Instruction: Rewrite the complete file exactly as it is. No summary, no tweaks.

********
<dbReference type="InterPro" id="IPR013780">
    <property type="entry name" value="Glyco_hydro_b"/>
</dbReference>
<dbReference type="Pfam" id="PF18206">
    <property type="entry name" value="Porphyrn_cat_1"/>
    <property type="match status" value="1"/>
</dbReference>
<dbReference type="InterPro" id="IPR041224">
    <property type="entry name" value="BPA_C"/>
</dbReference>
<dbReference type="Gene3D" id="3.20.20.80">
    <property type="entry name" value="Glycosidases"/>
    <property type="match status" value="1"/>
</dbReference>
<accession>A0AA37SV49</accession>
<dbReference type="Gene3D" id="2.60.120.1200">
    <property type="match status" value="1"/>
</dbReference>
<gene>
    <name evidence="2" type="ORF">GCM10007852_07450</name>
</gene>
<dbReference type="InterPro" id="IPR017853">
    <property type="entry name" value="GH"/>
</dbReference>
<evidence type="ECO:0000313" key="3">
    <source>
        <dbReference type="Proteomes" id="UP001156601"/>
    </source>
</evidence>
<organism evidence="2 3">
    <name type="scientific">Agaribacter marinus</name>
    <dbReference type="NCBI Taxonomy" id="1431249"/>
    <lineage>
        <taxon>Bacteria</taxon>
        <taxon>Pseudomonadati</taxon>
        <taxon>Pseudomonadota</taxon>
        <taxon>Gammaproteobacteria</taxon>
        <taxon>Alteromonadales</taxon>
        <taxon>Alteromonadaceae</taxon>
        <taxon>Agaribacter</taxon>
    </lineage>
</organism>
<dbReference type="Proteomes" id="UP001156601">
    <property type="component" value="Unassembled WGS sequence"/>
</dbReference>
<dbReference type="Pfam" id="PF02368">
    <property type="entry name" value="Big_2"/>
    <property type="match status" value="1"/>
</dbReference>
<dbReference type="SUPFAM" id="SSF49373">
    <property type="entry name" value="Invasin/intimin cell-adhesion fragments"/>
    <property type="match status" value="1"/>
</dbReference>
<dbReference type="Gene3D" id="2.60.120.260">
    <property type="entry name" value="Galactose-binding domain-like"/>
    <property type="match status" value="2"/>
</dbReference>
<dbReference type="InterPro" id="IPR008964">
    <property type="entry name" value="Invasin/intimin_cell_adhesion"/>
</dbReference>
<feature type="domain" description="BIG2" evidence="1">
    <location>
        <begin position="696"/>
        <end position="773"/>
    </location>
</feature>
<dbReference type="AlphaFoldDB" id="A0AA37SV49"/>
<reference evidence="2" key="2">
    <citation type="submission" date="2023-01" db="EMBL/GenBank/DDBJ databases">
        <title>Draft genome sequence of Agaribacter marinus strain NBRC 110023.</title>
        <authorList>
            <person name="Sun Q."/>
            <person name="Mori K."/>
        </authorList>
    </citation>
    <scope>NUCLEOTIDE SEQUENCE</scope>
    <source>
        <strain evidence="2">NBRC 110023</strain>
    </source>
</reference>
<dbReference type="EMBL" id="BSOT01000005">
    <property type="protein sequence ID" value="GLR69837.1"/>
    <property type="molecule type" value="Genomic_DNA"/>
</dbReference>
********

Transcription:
<dbReference type="InterPro" id="IPR013780">
    <property type="entry name" value="Glyco_hydro_b"/>
</dbReference>
<dbReference type="Pfam" id="PF18206">
    <property type="entry name" value="Porphyrn_cat_1"/>
    <property type="match status" value="1"/>
</dbReference>
<dbReference type="InterPro" id="IPR041224">
    <property type="entry name" value="BPA_C"/>
</dbReference>
<dbReference type="Gene3D" id="3.20.20.80">
    <property type="entry name" value="Glycosidases"/>
    <property type="match status" value="1"/>
</dbReference>
<accession>A0AA37SV49</accession>
<dbReference type="Gene3D" id="2.60.120.1200">
    <property type="match status" value="1"/>
</dbReference>
<gene>
    <name evidence="2" type="ORF">GCM10007852_07450</name>
</gene>
<dbReference type="InterPro" id="IPR017853">
    <property type="entry name" value="GH"/>
</dbReference>
<evidence type="ECO:0000313" key="3">
    <source>
        <dbReference type="Proteomes" id="UP001156601"/>
    </source>
</evidence>
<organism evidence="2 3">
    <name type="scientific">Agaribacter marinus</name>
    <dbReference type="NCBI Taxonomy" id="1431249"/>
    <lineage>
        <taxon>Bacteria</taxon>
        <taxon>Pseudomonadati</taxon>
        <taxon>Pseudomonadota</taxon>
        <taxon>Gammaproteobacteria</taxon>
        <taxon>Alteromonadales</taxon>
        <taxon>Alteromonadaceae</taxon>
        <taxon>Agaribacter</taxon>
    </lineage>
</organism>
<dbReference type="Proteomes" id="UP001156601">
    <property type="component" value="Unassembled WGS sequence"/>
</dbReference>
<dbReference type="Pfam" id="PF02368">
    <property type="entry name" value="Big_2"/>
    <property type="match status" value="1"/>
</dbReference>
<dbReference type="SUPFAM" id="SSF49373">
    <property type="entry name" value="Invasin/intimin cell-adhesion fragments"/>
    <property type="match status" value="1"/>
</dbReference>
<dbReference type="Gene3D" id="2.60.120.260">
    <property type="entry name" value="Galactose-binding domain-like"/>
    <property type="match status" value="2"/>
</dbReference>
<dbReference type="InterPro" id="IPR008964">
    <property type="entry name" value="Invasin/intimin_cell_adhesion"/>
</dbReference>
<feature type="domain" description="BIG2" evidence="1">
    <location>
        <begin position="696"/>
        <end position="773"/>
    </location>
</feature>
<dbReference type="AlphaFoldDB" id="A0AA37SV49"/>
<reference evidence="2" key="2">
    <citation type="submission" date="2023-01" db="EMBL/GenBank/DDBJ databases">
        <title>Draft genome sequence of Agaribacter marinus strain NBRC 110023.</title>
        <authorList>
            <person name="Sun Q."/>
            <person name="Mori K."/>
        </authorList>
    </citation>
    <scope>NUCLEOTIDE SEQUENCE</scope>
    <source>
        <strain evidence="2">NBRC 110023</strain>
    </source>
</reference>
<dbReference type="EMBL" id="BSOT01000005">
    <property type="protein sequence ID" value="GLR69837.1"/>
    <property type="molecule type" value="Genomic_DNA"/>
</dbReference>